Wisconsin Historical Society Press
The Documentary History of the Ratification of the Constitution, Volume X, Ratification by the States: Virginia, No. 3
By John P. Kaminski, Gaspare J. Saladino; Senior Associate Editor: Richard Leffler; Associate Editor: Charles H. Schoenleber
768 pages, 6 x 9"Buy
"The most important editorial project in the nation." -Leonard W. Levy, constitutional historian
The debate over the Constitution reached a climax in Virginia during June 1788 as a closely divided Convention vigorously debated the merits of the new frame of government. Virginians, like many other Americans, realized the importance of the Old Dominion in the ratification process. Without Virginia's approval, the Union would be incomplete and divided. This third Virginia volume contains the last two-thirds of the Convention debate, which turned on whether to adopt the Constitution unconditionally with recommended amendments, or to adopt the Constitution conditionally with a list of required amendments. The sources for Virginia's ratification reveal as never before the intricacies of the debate and the preeminence of Virginia to the ratification process.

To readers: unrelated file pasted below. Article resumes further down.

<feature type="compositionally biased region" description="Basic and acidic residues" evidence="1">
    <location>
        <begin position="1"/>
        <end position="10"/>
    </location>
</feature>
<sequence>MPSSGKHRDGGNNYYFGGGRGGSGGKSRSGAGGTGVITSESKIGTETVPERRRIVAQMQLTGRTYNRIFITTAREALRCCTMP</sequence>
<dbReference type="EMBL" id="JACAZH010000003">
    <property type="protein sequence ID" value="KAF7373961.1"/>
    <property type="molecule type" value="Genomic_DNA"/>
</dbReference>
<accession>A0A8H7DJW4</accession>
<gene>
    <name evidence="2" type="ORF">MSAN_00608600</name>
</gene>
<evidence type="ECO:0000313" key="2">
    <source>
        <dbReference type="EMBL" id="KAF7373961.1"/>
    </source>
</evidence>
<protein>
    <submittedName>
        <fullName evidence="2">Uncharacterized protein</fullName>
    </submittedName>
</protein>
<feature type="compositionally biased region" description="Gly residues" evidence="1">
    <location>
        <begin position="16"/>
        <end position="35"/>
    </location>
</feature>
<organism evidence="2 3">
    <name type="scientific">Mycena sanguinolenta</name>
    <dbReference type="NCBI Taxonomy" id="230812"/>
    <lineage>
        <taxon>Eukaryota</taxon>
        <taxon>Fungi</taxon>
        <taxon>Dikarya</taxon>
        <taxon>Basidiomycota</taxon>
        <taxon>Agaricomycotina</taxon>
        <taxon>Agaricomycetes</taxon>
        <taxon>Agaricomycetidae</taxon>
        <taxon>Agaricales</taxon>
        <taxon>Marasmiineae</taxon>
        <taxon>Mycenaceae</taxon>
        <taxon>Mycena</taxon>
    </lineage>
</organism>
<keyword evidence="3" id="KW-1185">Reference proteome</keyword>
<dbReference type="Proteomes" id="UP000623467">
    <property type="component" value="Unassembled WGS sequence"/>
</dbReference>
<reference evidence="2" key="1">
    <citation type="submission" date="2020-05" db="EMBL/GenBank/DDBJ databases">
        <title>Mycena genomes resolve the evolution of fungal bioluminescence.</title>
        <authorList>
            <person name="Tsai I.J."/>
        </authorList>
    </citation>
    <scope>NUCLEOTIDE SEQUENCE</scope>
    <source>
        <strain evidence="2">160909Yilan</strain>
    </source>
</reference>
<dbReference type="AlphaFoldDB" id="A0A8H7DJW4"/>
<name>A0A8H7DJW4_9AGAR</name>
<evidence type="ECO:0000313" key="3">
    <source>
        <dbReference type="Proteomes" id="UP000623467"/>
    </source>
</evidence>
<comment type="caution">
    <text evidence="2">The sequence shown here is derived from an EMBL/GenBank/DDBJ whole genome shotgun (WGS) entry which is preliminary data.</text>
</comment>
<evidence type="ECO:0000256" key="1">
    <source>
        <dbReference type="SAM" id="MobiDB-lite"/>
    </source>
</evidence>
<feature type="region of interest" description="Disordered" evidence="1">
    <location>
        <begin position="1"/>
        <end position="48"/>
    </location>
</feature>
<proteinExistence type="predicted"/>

Browse the entire Ratification series
The following text is excerpted from an article by Gordon S. Wood in “The New Republic” on December 24, 2010. To see the full article, please click this link.
At the Wisconsin Historical Society in Madison, one of the greatest editorial projects in American history has been under way for nearly thirty-five years. Since 1976, the successive editors of the "Documentary History of the Ratification of the Constitution" have published twenty-three volumes, and there are at least eight more to come. These volumes contain every scrap of evidence the editors have been able to find relating to the debates over the ratification of the Constitution in 1787 - 1788. These editors, beginning with Merrill Jensen and continuing at present with John P. Kaminski, Gaspare J. Saladino, and others, have put together one of the greatest collections of debates over the basic issues of politics and constitutionalism that the Western world possesses. The political debates in fifth-century Athens or seventeenth-century England may have been richer and more wide-ranging, but we will never know, because the records of those earlier disputations are either lost or fragmentary. They are certainly not as complete as the records we have for the ratification of the Constitution. Rarely will we find a more profound or more comprehensive discussion of the problems of power, liberty, representation, federalism, rights, and all the other aspects of politics than we have in these volumes. This record is not only a national treasure, it is a world treasure.